When his Achilles tendon injury ended his softball career, he turned to another of his great passions--golf. Valley View Golf Course near Fremont was his Pebble Beach. He enjoyed playing with family members--especially during one trip to Moab, Utah (that's all I'll write about that. I wasn't on that particular trip).

Then, there were all the times watching sports in his den--the famous Media Central. Equipped with three TVs, it was the ultimate man cave. Mission Control in Houston never had as many monitors. It was Buffalo Wild Wings--minus the chicken wings. Walking into the den in his later years, you would notice that one TV would have a baseball or football game on one TV, a NASCAR race on the second TV, and an ultimate fighting event on the third (and, suspected it was always the same two guys beating each other up!)

One time, Dad says he had football games on all three sets--and he swore the quarterback on one TV completed a pass to a wide receiver on the other.

Certain teams were his favorites. He was a lifelong New York Yankees' fan. From Dimaggio to Mantle to Reggie to Jeter to Judge, Dad stayed true to the Bronx Bombers--no matter how bad the pitching was!!

Then, there were the Huskers. Really, what would our lives have been like without the Big Red? Growing up in Fremont, many a fall Saturday afternoon was spent sitting with Dad in the den (pre-Media Central) listening to the legendary Lyell Bremser broadcast the Husker games on KFAB.

From those Saturdays spent sitting in the knothole section of Memorial Stadium in the 1940's and 50's, Dad was a devout follower of Nebraska football through the Devaney, Osborne and Solich eras. He tolerated the Callahan, Pelini and Riley eras. When the Huskers lost, he suffered through the team's slings and arrows of outrageous misfortune. When they won, though, there was no other fan happier.

Dad was overjoyed when Scott Frost was named coach in late 2017. Prior to his passing, he had expressed hope that he could hang on a little longer to see whether the Huskers would ever be successful in the Big 10 Conference. Unfortunately, that's not going to happen. Regardless, that's why I'll always remain true to the Huskers--no matter how bad things get. Nebraska football forever is a link to my father--one I will treasure the rest of my life!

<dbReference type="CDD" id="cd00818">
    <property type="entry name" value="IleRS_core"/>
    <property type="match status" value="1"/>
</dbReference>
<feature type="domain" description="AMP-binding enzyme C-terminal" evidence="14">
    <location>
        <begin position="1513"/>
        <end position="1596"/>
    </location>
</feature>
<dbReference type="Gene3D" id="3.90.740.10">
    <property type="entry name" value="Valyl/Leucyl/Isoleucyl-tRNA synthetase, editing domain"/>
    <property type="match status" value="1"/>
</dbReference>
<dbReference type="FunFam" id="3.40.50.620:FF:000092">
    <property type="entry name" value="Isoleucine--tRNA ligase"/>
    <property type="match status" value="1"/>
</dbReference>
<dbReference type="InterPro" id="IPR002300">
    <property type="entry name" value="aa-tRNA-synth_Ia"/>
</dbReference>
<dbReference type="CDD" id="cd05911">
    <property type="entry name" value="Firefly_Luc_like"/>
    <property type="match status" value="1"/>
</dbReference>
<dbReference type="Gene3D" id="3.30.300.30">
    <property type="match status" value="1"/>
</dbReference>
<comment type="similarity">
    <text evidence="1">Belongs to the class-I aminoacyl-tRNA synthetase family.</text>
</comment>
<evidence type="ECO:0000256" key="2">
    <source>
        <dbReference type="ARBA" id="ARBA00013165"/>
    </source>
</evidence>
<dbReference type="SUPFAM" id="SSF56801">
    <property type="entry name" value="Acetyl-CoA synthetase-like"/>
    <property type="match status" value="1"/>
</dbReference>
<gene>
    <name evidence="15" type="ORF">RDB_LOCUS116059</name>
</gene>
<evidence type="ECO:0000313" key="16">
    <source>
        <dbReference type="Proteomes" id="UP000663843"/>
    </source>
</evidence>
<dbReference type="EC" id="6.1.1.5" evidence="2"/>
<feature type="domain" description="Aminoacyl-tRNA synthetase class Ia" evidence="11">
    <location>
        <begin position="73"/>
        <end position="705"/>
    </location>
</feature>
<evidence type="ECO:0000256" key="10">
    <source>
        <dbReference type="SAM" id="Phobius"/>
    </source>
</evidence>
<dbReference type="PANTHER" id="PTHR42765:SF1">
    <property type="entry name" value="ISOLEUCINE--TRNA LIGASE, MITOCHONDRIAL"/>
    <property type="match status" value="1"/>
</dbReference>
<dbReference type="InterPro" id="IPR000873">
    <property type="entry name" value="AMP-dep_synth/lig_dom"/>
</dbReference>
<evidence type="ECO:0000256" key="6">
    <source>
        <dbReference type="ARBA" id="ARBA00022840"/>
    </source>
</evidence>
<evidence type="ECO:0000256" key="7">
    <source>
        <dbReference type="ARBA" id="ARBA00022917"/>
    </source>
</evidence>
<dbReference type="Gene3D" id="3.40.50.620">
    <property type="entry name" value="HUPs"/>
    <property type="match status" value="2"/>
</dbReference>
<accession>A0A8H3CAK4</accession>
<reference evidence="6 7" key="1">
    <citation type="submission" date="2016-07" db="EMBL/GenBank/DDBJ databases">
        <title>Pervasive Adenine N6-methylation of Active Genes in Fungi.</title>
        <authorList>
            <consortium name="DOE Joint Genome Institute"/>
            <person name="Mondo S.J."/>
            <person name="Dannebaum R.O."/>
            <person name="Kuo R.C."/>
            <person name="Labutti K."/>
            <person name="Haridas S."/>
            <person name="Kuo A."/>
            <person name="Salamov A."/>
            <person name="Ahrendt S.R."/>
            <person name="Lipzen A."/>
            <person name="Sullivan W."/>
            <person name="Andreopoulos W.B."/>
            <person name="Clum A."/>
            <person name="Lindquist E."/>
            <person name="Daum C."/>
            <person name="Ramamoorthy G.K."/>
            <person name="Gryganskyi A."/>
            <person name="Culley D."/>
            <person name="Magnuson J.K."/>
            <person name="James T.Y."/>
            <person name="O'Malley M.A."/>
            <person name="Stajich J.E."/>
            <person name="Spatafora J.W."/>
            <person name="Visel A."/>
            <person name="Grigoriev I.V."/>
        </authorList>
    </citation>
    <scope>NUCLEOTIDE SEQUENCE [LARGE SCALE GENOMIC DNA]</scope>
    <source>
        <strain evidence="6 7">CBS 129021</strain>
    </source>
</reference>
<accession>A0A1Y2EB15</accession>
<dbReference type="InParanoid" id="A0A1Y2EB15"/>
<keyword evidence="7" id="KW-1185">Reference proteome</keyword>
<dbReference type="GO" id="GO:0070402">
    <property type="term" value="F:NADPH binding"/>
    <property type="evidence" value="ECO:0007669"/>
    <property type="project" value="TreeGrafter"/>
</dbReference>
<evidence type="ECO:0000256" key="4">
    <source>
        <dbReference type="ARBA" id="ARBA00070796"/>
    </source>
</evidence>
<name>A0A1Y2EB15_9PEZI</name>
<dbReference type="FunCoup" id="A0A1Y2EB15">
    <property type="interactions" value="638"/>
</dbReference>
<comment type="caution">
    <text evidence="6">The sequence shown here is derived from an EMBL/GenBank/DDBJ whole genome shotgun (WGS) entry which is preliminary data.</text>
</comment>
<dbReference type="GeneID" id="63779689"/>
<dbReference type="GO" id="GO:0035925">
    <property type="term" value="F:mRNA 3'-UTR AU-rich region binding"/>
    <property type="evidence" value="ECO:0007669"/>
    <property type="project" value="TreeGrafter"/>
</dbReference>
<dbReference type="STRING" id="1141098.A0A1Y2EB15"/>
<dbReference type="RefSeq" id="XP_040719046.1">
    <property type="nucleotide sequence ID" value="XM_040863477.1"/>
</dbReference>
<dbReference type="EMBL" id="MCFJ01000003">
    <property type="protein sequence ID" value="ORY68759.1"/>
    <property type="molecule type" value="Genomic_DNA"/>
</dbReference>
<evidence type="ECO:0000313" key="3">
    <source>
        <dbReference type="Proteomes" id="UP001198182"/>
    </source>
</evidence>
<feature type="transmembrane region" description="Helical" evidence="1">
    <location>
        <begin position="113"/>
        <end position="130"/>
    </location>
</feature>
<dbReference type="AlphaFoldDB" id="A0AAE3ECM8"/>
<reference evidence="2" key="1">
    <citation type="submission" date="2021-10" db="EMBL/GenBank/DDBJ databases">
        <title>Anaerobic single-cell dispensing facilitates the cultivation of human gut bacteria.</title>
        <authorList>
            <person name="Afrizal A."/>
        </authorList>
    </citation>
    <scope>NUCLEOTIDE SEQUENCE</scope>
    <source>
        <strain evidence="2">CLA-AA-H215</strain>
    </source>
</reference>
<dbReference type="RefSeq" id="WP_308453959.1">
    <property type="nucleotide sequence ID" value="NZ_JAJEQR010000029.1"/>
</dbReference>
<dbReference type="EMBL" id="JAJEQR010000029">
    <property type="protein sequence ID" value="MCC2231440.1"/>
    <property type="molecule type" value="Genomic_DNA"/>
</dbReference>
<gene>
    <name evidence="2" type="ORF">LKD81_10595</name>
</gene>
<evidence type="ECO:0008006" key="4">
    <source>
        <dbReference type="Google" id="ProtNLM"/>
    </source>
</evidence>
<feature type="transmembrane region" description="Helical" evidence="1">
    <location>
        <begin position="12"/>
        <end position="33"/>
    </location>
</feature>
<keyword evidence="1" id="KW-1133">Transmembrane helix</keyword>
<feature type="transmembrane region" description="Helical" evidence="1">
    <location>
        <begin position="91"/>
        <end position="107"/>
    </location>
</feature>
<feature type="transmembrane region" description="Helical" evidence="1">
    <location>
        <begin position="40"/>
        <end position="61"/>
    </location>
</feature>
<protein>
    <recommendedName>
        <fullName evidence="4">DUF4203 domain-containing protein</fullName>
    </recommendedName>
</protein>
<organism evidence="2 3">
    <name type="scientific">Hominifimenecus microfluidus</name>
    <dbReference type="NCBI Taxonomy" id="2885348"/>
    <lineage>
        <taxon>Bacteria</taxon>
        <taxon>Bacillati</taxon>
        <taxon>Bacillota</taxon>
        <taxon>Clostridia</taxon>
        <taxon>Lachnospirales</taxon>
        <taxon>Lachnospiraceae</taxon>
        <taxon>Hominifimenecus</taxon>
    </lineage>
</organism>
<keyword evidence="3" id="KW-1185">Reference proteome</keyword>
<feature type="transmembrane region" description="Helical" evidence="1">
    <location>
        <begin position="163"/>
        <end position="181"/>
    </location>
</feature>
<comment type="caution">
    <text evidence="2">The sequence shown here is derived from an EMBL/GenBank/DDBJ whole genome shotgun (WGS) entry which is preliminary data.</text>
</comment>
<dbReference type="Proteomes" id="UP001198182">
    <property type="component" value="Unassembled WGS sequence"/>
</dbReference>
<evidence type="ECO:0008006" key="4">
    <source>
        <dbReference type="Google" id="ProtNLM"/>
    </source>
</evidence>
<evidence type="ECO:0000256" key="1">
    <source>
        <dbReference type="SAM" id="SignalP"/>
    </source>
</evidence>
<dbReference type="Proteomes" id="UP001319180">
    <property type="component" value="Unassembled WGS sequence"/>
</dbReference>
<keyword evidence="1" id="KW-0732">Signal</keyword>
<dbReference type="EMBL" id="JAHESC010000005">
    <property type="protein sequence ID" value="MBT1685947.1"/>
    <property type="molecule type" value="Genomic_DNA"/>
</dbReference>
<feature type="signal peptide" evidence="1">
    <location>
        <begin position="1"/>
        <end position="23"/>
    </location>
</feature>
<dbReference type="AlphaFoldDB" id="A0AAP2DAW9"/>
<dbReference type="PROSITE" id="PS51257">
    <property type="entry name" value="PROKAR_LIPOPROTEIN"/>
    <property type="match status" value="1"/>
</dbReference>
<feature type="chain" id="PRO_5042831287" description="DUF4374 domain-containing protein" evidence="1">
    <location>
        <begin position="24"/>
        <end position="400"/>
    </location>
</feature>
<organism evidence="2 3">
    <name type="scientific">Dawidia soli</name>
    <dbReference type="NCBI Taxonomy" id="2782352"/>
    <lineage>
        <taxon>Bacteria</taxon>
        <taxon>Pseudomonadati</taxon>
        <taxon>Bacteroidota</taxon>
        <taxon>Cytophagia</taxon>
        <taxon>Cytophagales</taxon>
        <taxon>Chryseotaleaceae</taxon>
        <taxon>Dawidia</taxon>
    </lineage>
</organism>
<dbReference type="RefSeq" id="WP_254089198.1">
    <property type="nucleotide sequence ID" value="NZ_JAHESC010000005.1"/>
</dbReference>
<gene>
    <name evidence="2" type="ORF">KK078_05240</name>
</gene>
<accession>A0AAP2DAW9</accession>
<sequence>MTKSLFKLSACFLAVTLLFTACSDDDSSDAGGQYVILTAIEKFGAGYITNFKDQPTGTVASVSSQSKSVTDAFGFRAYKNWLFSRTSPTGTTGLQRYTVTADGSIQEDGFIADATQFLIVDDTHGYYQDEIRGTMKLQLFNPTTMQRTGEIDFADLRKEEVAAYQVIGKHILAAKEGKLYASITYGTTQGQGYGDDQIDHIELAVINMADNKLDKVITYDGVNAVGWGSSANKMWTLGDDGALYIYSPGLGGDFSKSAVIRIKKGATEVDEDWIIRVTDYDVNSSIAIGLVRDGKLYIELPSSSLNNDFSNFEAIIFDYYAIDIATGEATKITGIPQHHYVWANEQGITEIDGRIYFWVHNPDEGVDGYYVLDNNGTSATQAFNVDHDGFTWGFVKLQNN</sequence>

Another thing about Dad was, you never knew what he was going to do next. One minute he's playing softball, the next minute he's golfing. Then, he's singing with choir at Fremont's First Baptist Church. Then, he's singing with his sons and grandsons--and later GREAT grandsons-- in the Peterson Family Singers. Then he's Sunday School superintendent at the Baptist Church.

One time, Dad had to dress up in some costume for a Sunday school skit--and had to walk across a parking lot to get from one class to another. It was a costume with a white shawl--one not created for warmth during the winter (that's all you need to know). I remember him telling about it, then adding--"If you would've told me 20 years ago I'd be doing this, I'd tell you you're crazy!"

Besides being a Husker fan, another thing I think we all got from Dad--and Mom--too was the love of animals. Perhaps his fondest memories was with the first dog he and Mom had--our big black Labrador, Dutchess. Dad loved talking about the times he took old Dutch to the dairy bar for an ice cream cone (oh, the rest of us got one, too!). In his later years, Dad enjoyed taking his dogs to Fremont's dog park--and meeting other people, and their dogs. It was a pet lovers' Nirvana.

The house was full of other pets over the years. Other dogs followed Dutch--Snooksie, Buffy, Suzie, Elkie, Max and Cody. And, of course, there were three cats--including one infamous Siamese feline. So many stories have told about that cat over the years that's he's worthy of another blog, for another time.

Perhaps the most important thing you need to know about Dad is--he loved his family. He was immensely proud of all of us--his sons, his grandchildren, his great grandchildren. One look inside Media Central--with all the family pictures plastered all over his entertainment center--told you all you needed to know about Dad. Dad was there the night I received the Jack Shelley Award from the Iowa Broadcast News Association in 2011. An unforgettable night.

In addition to his family, he also had an extended family--people he befriended at church, his softball and golfing friends, friends that he made at Hormels and at the Fremont Mall--where he worked for nine years after retiring from Hormels. There was also the staff at the Village Inn in Fremont, where he enjoyed many a breakfast in his later years, and his caregivers--who became surrogate daughters.

So, who was Rudy Peterson? A survivor, a humorist, a patriot, an athlete, a singer, a sports fan, a pet lover, a loving husband, a father and a grandfather. He was all these things. And his passing leaves an incredible void that's impossible to fill. But one of my brothers put it best in a phone conversation right after Dad passed away--instead of being sad about his passing, we should remember all the good times, and the great things he did for us, and for the entire family.

We can also take comfort that there is a great reunion taking place. Somewhere up there, I firmly believe Dad is now seated at the table with my mother and all the other family members who passed before him.

Dad, we love you, we miss you, but someday we will see you again. Until then, tell mom to keep the spaghetti sauce boiling. Semper Fi and Go Big Red!!!